Retailers Dutch LLC and Jo-Ann Stores also agreed to ban the sale of fur items in their stores after a little PETA “persuasion.” Global Brands Group (which controls a number of major brands, like Juicy Couture) and Overstock.com were also targeted in a campaign to end the sale of products made from Angora wool.
Car manufacturer Tesla halted the production of leather seats and made “all seats vegan,” ridesharing firm Lyft eliminated the leather seats requirement for its premium vehicle service, and clothing retailer H&M “pulled leather from its conscious exclusive clothing line.”
The tyranny doesn’t end there. In 2017, years of PETA’s relentless harassment of the Ringling Bros. and Barnum & Bailey Circus came to an end when the famous traveling circus company—in operation since 1871—closed. The troupe called it quits “after three decades of PETA campaigns, protests, and complaints to the U.S. Department of Agriculture,” the activists boasted. “And after hearing from PETA, numerous business and venues… vowed not to host circuses that use animals.”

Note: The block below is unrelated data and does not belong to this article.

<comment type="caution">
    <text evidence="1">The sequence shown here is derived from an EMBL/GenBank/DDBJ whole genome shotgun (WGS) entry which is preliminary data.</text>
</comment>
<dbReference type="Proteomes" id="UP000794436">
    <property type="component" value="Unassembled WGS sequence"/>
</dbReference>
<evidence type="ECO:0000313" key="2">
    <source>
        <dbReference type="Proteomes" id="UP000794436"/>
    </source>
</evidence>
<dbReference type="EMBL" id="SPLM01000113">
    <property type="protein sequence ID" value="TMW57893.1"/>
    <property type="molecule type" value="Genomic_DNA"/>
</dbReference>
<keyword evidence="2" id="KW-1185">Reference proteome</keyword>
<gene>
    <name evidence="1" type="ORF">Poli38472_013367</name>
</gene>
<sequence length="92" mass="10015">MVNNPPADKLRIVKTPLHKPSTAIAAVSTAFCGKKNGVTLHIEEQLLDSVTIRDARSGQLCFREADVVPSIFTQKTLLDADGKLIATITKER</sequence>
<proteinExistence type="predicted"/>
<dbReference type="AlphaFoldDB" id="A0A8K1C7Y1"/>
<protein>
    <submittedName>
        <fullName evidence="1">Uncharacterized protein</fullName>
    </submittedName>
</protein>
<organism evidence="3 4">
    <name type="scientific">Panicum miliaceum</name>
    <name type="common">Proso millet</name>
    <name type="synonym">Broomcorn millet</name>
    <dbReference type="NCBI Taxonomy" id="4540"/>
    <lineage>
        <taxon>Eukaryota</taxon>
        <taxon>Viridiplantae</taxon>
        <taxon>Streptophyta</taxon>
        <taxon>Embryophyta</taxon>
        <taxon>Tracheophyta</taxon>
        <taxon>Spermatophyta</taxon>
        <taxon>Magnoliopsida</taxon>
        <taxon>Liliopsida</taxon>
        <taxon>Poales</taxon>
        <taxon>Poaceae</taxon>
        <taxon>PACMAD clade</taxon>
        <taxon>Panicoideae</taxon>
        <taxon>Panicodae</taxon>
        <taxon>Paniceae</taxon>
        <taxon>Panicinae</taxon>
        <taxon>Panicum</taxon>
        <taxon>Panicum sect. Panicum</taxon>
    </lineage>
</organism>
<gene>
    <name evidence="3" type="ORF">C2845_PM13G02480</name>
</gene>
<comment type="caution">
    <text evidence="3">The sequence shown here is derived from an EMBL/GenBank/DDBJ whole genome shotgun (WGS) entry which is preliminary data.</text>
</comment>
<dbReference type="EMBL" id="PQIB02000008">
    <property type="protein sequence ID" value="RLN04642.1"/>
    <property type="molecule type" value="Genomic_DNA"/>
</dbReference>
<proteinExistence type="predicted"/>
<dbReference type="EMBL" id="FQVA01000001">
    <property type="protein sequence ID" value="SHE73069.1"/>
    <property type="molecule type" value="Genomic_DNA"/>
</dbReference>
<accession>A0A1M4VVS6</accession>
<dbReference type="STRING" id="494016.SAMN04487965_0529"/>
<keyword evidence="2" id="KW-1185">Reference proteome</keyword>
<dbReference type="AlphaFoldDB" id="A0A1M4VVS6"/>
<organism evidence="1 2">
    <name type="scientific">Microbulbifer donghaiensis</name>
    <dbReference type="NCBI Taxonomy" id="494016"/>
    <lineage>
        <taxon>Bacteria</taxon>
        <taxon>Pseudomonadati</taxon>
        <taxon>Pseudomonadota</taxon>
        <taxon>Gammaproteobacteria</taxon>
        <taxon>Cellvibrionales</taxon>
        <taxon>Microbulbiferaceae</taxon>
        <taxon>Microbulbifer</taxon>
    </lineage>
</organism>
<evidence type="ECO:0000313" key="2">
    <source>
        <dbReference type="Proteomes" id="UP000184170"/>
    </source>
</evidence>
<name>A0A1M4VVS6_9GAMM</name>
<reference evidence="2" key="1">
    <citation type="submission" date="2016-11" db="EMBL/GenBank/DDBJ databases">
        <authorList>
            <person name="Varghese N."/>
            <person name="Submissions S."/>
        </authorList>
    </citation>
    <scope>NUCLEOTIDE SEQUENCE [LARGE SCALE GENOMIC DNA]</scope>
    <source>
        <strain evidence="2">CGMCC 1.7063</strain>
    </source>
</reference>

PETA was also active in the efforts to ban fur-farming in Europe. In 2017, Croatia’s ban went into effect. PETA was immediately congratulated by Davor Škrlec, a member of the Croatian Parliament, for its “comprehensive and successful initiative” in the ten-year campaign.
PETA Kills Animals
Considering the lengths to which it’s willing to go, it’s perhaps unsurprising that PETA takes uncompromising stances on the everyday use of animals. The organization protests testing hygiene products and pharmaceuticals on animals, has called cow’s milk the “perfect drink of choice for all…white supremacists,” and opposes keeping dogs and cats as pets or as guide animals for the disabled. Animals, after all, are people. Newkirk herself said in 2005 that she plans to “send my liver somewhere in France, to protest foie gras…have handbags made from my skin…and an umbrella stand made from my seat.”